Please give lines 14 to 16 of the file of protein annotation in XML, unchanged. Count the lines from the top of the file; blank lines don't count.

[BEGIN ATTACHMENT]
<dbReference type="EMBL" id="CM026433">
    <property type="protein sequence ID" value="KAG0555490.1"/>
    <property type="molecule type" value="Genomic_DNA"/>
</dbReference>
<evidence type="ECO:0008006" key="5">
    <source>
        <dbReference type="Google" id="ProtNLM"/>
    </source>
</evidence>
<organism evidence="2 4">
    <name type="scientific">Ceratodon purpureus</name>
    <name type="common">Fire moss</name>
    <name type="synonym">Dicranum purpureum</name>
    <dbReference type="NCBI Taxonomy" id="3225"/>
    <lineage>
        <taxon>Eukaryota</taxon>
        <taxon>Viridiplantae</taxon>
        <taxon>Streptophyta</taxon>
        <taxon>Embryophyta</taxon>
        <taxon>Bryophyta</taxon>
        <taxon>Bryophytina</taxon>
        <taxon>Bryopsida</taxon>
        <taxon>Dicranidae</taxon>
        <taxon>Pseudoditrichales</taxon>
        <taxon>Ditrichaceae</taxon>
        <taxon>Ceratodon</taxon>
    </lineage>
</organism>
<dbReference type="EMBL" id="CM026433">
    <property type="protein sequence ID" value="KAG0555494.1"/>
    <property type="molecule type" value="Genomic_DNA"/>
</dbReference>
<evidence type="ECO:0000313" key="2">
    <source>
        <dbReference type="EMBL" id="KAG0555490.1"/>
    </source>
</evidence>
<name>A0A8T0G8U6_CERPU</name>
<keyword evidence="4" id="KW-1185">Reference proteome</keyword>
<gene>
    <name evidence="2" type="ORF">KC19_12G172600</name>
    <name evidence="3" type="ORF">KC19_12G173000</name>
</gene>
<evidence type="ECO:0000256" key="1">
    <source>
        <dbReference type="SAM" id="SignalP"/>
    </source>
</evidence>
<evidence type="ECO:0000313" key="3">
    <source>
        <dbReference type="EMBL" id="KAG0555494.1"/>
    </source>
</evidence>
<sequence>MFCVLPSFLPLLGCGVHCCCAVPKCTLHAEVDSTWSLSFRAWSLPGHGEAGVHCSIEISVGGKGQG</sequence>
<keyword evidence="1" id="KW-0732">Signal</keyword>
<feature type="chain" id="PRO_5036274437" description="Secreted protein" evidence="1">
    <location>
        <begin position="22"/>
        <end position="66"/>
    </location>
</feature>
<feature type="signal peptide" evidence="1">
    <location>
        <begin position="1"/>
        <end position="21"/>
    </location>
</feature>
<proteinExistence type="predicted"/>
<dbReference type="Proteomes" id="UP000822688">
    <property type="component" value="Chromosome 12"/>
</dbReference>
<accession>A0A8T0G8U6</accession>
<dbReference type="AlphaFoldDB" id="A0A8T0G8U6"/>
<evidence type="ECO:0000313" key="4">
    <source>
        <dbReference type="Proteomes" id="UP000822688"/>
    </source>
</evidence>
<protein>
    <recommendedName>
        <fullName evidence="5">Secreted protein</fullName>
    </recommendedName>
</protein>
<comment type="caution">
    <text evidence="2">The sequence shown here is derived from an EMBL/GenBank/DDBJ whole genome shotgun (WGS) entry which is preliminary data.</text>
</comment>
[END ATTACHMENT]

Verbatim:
    <dbReference type="NCBI Taxonomy" id="3225"/>
    <lineage>
        <taxon>Eukaryota</taxon>